Lent, the pre-Easter season of reflection and self-examination, began this year on February 22nd and finishes on Saturday, April 3rd.
Believing Christians set aside time for prayer and religious acts. One Lenten tradition is strengthening self-discipline by giving up luxuries like meat, alcohol, or chocolate. Considering chocolate’s dark origins, going fair-trade like the Archbishop of York is a truly spiritual thing to do.
And recently, churches are encouraging their congregations to take on an innovative Lenten sacrifice. It’s called the Carbon Fast.
Congregants are encouraged to take simple, carbon-reducing steps like eating less meat. (Our vegewarian recipes, like this risotto, give some good ideas for meatless meals.) Or packing groceries in reuseable bags instead of using that eco-menace, plastic bags. Walking, bicycling, or riding a bus rather than driving. You get the idea. These churches provide weekly calendars with suggestions and tips for carbon reduction, each paired to a spiritual goal.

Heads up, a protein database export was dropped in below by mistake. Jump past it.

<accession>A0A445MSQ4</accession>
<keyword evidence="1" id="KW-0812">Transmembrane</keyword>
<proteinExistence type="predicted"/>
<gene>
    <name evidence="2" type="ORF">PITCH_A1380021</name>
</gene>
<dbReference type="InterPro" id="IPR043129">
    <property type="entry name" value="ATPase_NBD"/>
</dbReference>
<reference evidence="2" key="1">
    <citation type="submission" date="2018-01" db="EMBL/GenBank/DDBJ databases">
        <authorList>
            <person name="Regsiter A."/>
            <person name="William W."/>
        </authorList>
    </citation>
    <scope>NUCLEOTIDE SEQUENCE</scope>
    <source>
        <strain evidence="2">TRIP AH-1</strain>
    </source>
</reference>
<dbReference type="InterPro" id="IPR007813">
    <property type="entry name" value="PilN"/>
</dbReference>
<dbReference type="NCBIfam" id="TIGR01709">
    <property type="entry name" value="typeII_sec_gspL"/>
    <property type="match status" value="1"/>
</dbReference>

An intriguing example is, “Remember your baptism and the power of water. Conserve water: leave a bucket near the kitchen sink and water your plants with grey water.”
Carbon Fast started in England in 2007. The Tearfund organization began promoting the idea in 2008 and has spread the environmental word among churches internationally. This year communities in Canada, the Netherlands, India, Hong Kong, Australia, and Brazil are observing Carbon Fast.
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